Tip: a “data processor” is someone you use in your business to process personal data on your behalf, like Demio does for your webinars
First and foremost, you need to know where your data processors are located. Demio, for example, is in the US, which is now considered as a third country, that is, a country outside of the EU/EEA.
To lawfully transfer personal data to third countries, you need to check and ensure the data processor has necessary safeguards in place (to ensure the same level of data protection as inside of the EU/EEA, cf. the GDPR Recital 101.)
Until 16 July 2020, Privacy Shield was one such safeguard. Other safeguards are the Standard Contractual Clauses (SCC), also called Model Clauses, and Binding Corporate Rules.
However, the Schrems II ruling also laid down further obligations on the use of any other safeguard, to any other third country (so not just the US). Below is a summary* of the action steps we recommend for all EEA based controllers:
* Reproduced with permission from GDPRstart.com
When conducting your risk assessment as per number 4 above, take into consideration aspects like the data processor’s:
On the 16th of July we were all quite happy and relieved that we had taken the time and investment earlier to get legal help in setting up a GDPR compliant Data Processing Agreement!
And below we’ve provided you with our response to the questions above, so that your risk assessment for Demio is pretty much done! Please feel free to contact us on [email protected] if you have further questions.
PS: We’ve even written it in third person form so you can simply copy and paste the responses.
Privacy, data protection and security track record, and adherence to relevant laws
Demio states that they have had a high focus on privacy, data protection and security since the company was founded, including adhering to the GDPR. They got Privacy Shield certified in 2018, and also worked with their legal team to get in place a GDPR compliant Data Processing Agreement.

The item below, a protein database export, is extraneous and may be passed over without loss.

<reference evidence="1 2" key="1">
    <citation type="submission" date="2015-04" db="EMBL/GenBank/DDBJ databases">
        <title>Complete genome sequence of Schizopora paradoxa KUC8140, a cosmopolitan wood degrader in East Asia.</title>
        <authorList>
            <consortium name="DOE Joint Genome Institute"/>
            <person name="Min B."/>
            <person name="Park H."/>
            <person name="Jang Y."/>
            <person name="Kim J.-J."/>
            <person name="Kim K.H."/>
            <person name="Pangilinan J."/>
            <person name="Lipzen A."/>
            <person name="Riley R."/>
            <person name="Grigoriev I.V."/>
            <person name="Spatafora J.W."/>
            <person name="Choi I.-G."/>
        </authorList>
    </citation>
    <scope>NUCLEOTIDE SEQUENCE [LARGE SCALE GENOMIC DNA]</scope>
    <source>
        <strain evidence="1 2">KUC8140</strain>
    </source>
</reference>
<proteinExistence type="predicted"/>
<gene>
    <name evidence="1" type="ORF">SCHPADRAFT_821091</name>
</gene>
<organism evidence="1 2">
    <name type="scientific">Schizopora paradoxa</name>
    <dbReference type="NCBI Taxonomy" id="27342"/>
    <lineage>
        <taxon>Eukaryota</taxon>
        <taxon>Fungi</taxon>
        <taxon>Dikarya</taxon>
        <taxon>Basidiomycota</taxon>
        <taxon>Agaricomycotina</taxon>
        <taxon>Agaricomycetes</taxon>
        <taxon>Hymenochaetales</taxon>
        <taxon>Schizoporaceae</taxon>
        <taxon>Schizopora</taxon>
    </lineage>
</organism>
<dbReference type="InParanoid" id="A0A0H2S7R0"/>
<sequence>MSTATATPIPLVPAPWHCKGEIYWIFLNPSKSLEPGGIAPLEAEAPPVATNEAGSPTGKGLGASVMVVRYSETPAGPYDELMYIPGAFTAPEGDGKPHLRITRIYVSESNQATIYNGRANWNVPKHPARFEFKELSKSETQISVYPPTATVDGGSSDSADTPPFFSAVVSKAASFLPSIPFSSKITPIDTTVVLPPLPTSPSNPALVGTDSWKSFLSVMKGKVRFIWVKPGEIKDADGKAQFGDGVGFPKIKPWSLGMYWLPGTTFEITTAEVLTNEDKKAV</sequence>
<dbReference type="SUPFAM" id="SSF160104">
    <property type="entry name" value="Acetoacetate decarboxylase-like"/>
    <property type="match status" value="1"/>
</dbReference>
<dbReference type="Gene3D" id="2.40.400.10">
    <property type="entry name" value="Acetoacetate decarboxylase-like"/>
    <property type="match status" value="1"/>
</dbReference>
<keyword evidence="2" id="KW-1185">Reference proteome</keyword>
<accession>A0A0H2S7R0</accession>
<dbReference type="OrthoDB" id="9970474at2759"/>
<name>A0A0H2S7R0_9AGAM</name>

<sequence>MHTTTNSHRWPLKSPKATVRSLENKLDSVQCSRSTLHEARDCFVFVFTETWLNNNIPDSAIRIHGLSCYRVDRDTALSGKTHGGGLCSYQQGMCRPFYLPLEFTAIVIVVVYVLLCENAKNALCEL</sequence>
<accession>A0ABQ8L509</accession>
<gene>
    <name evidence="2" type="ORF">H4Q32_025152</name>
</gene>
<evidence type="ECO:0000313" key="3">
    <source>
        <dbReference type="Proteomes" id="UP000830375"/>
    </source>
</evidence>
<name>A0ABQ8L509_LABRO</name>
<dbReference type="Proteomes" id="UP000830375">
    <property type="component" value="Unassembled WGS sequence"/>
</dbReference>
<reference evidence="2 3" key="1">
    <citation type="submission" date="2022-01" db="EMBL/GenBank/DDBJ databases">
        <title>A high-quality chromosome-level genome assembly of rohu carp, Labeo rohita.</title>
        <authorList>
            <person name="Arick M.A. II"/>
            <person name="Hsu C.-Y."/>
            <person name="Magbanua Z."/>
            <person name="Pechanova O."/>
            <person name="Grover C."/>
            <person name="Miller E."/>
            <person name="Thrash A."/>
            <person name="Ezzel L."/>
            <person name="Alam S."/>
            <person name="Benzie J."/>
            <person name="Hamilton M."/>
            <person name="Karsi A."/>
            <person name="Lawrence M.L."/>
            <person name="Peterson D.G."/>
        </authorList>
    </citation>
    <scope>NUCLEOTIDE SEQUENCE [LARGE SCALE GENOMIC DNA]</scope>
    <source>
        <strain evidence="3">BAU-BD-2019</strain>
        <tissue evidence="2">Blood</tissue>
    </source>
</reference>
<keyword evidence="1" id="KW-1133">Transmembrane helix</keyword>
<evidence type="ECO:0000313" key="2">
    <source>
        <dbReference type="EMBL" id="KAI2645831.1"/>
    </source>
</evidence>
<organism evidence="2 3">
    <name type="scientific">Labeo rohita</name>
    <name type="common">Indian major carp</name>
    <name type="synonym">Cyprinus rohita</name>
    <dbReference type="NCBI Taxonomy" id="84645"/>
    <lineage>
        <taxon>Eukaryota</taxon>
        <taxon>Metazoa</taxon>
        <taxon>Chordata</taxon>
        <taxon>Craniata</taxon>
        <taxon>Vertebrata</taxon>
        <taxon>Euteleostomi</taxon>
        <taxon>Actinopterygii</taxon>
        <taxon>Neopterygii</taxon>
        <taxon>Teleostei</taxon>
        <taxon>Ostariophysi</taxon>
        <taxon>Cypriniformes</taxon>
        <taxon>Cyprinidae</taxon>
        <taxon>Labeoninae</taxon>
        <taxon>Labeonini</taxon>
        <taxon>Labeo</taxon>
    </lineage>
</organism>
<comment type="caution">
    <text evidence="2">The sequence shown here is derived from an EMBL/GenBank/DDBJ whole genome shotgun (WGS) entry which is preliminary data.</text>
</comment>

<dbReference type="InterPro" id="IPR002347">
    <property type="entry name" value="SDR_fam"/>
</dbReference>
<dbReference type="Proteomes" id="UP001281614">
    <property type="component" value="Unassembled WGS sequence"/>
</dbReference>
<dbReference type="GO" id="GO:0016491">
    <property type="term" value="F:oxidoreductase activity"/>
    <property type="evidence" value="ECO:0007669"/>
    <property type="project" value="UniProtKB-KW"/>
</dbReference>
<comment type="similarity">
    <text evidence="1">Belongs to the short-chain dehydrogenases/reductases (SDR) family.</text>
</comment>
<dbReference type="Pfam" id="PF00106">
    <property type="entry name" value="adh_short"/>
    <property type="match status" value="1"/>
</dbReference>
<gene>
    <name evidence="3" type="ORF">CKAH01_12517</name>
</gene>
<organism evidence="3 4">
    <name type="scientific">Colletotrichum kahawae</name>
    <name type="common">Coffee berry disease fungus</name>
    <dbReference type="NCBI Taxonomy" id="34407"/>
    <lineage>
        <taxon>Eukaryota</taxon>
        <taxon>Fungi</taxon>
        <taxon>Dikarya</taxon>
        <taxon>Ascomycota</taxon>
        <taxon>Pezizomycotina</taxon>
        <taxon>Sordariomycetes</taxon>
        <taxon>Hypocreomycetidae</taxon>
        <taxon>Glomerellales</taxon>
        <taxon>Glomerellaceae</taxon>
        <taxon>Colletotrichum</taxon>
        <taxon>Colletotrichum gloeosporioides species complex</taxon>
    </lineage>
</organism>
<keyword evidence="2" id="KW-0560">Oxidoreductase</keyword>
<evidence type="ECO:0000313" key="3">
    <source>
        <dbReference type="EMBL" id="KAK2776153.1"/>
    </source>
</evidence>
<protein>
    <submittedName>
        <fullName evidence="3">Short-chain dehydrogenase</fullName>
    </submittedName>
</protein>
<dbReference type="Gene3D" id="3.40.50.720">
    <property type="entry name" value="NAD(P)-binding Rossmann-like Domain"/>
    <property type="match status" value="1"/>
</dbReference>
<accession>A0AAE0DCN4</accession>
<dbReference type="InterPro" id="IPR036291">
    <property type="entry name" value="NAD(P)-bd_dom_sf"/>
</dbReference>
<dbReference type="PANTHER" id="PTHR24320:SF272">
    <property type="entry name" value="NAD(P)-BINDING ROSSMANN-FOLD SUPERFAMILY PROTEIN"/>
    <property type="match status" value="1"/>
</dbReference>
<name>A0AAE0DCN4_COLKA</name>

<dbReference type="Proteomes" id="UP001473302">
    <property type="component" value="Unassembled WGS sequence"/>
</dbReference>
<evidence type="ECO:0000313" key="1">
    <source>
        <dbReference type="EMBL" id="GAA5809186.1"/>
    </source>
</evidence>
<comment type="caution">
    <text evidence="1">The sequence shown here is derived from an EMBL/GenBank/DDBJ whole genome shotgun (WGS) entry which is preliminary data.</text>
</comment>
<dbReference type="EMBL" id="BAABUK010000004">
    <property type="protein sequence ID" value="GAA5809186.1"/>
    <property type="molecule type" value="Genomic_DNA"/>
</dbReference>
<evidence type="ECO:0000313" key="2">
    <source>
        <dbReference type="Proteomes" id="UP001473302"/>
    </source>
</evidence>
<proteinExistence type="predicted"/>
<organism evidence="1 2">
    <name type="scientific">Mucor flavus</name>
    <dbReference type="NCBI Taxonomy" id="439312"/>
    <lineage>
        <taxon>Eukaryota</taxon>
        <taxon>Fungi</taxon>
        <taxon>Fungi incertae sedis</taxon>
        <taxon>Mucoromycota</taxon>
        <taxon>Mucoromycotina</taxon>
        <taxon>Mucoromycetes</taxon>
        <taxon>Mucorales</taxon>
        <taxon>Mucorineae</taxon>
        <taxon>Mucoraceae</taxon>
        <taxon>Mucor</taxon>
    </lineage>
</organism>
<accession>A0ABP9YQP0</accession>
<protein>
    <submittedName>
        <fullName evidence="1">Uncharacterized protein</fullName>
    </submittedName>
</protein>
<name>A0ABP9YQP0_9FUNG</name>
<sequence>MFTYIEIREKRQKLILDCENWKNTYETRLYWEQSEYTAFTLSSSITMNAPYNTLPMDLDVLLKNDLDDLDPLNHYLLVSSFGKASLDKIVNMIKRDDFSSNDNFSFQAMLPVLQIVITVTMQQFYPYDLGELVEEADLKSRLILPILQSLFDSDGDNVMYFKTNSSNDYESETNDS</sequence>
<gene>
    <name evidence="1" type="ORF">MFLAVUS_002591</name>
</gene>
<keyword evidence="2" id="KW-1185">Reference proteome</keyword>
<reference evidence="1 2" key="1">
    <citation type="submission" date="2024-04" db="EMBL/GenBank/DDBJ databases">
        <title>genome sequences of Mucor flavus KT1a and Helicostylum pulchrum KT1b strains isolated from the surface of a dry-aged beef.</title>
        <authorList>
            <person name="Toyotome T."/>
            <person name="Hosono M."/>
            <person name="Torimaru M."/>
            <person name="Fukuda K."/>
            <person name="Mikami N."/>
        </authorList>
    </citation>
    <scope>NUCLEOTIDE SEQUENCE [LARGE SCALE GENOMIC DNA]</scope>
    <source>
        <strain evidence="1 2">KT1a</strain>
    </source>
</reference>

Technical and organizational security measures
Demio’s technical and organizational security measures include:
Investments in these areas, for example in legal and compliance help
Demio engages proper legal and compliance counsel when necessary, for example for getting the Data Processing Agreement and the Standard Contractual Clauses in place.
They have appointed a EU Data Representative as per the GDPR Article 27 and Data Protection Officer as per Article 37. In addition, Demio has hired a European based GDPR consultancy to help manage the Schrems II ruling.
Response time and action taken on regulatory changes (like the Schrems II ruling)
Demio was quickly aware of the Schrems II ruling and took immediate action. They started working with their legal team to get Standard Contractual Clauses in place, and review and update the Data Processing Agreement.
In addition, they hired a European based GDPR consultancy to help truly understand the ruling, its implications for Demio, and for their customers. They will work closely with both the legal team and the GDPR advisor until the situation has been fully resolved.
Potential requirement to comply with the US laws of concern, as per the Schrems II ruling
Numerous US based data processors are affected by the Schrems II ruling. Most, like Demio too, is still determining how and if they must comply with any laws that might come in conflict with European laws, like the 50 USC §1881a (“Section 702”/“FISA 702”) or Executive Order 12333 (“E.O. 12333”).
Demio has, however, not to date received a single access request from any US government entity.
Demio will inform their customers about the final legal review of this question.
Business standing: has the data processor had any major privacy and/or security breaches? Do they generally have a good reputation in the market?
Demio has a good business standing with no known privacy and/or security breaches. (The same cannot be said for some of their competitors!)
And there you have it!
Remember to document all considerations you make, so you’ll be able to demonstrate your compliance to your data protection authority, if necessary.
Finally, when you have conducted your risk assessment, you may also want to update your records of processing activities (cf. the GDPR Article 30).
Please contact us on [email protected] if you have any other questions.